Human remains found in Cuneo Creek State Park in 2014 have been identified by the county coroner's office as those of a Mexican citizen, 31-year-old Luis Eduardo Raya. The Journal
originally broke the story here.
(Heads up: the original story includes a photograph of the remains.)
While the press release says the remains were identified via DNA testing in August 2015, Undersheriff William Honsal told the Journal
there was no call for the information to be released to the public at that time. The coroner made arrangements with Raya's family to transport his remains back to Mexico.
But a recent large-scale marijuana bust near the same area (see press release, below) renewed public attention to the remains, with some media outlets reporting that the two might be connected. This, says Honsal, is why the coroner's office was directed to send out a press release identifying Raya. Neither Honsal nor Deputy Coroner Roy Horton could confirm a connection between Raya and the grow site when the Journal
contacted them Wednesday, and a cause of death for Raya is still unknown.
From the California Department of Parks and Recreation:
WEOTT, Calif. - California State Park Rangers, assisted by multiple agencies, raided an illegal marijuana grow in Humboldt Redwoods State Park removing marijuana seedling plants, an assault rifle and toxic chemicals Monday, May 9, 2016.
Three armed suspects were located in a nearby illegal camp near Bull Creek and fled on foot when contacted by law enforcement. The three suspects remain at large.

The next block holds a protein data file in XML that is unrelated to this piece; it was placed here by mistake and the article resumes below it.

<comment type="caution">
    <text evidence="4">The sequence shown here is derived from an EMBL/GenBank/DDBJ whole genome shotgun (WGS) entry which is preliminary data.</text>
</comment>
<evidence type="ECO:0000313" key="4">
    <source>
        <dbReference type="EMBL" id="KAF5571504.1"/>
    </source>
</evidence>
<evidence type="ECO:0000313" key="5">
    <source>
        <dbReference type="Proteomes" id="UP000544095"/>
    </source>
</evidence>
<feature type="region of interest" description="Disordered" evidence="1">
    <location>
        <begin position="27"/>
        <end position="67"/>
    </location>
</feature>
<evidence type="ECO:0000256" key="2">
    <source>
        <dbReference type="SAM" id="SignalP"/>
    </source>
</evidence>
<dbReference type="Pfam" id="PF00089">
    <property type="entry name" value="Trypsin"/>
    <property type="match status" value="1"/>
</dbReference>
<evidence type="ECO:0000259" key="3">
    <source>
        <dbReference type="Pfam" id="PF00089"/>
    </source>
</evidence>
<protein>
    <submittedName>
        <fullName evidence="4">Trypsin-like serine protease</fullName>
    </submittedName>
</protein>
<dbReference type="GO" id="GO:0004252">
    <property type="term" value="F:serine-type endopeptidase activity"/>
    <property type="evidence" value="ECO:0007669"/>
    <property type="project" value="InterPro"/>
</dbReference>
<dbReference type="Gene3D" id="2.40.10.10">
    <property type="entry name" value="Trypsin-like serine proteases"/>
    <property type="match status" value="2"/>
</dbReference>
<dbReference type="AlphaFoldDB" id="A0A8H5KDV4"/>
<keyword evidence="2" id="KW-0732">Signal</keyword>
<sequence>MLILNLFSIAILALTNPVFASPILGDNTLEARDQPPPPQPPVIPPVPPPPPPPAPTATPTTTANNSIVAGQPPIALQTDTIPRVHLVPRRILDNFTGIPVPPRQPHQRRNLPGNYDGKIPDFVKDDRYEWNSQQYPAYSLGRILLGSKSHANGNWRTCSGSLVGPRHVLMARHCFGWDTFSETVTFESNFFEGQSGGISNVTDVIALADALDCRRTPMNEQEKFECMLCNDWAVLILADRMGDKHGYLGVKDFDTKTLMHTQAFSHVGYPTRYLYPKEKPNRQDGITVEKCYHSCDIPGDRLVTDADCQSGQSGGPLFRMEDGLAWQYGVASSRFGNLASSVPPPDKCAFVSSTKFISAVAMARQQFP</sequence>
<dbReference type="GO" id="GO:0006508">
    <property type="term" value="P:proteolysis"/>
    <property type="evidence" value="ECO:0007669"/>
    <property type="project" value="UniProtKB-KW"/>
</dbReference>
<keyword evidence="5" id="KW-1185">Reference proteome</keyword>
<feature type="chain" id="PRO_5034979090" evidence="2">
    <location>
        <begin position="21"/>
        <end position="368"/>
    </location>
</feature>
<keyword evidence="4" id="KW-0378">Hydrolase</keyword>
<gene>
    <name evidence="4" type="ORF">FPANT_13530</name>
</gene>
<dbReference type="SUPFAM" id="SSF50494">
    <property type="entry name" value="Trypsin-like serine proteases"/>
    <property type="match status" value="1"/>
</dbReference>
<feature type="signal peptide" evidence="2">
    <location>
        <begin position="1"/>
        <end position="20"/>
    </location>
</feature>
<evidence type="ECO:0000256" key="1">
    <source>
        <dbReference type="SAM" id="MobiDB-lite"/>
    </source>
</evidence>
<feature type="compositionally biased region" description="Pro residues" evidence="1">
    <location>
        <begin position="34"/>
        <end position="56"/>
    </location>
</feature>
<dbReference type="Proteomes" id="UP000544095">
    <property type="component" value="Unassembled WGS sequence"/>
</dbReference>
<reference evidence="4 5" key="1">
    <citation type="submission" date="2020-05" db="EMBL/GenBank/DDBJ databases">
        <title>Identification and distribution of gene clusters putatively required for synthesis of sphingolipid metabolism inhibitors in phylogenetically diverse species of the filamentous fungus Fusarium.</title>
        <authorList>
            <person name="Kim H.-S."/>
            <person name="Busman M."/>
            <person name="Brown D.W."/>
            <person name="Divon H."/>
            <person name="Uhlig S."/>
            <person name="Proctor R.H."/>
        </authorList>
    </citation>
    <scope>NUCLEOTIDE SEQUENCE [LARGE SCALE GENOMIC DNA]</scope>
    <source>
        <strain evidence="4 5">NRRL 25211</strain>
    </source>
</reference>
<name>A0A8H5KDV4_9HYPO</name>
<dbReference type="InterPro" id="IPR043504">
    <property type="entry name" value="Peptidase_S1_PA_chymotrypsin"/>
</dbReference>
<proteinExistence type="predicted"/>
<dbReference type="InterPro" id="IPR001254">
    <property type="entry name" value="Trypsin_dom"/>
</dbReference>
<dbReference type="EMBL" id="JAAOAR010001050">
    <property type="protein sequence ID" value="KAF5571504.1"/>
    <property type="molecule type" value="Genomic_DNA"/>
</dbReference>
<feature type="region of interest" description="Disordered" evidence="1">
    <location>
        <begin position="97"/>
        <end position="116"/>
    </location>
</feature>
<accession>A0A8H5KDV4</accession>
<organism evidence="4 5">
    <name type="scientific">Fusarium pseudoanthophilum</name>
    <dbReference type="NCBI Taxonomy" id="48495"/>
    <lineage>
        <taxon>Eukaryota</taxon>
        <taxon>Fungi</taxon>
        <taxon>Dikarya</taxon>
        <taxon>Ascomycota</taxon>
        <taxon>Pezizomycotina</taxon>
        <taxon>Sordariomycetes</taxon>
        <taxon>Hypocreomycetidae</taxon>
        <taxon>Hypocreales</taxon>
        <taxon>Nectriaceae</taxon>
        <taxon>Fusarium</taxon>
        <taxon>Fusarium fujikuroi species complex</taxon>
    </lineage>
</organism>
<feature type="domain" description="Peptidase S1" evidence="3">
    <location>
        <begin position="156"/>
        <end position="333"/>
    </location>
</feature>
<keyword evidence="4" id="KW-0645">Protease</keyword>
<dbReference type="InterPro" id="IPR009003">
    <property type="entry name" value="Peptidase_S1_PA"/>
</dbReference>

At the illegal camp, rangers recovered an MK99 type assault rifle with hundreds of rounds of ammunition. Rangers also found rodenticides and Furdadan, a highly toxic pesticide, within the grow site. Approximately 2,000 seedling marijuana plants were removed.
Twenty acres of State Park land had been illegally cleared of native vegetation. The marijuana plants were watered directly from water diverted from the tributaries of Bull Creek.
Forty cubic yards of trash, fertilizers, pesticides, rodenticides, water hoses, hazardous material and other supplies were removed from the area. Disposal costs were paid for in part with assistance from the Humboldt County Public Works’ "Measure Z" public safety funding.
The marijuana grow and camp was found within a quarter-mile of pristine old-growth redwood forest. Rangers were assisted by the California National Guard, California Highway Patrol, California Department of Fish and Wildlife and Lear Asset Management. A team from the AmeriCorps National Civilian Community Corps assisted with trash removal.
Anyone with information regarding this particular resource crime or others on our State Parks lands please contact California State Parks at (707) 445-6547.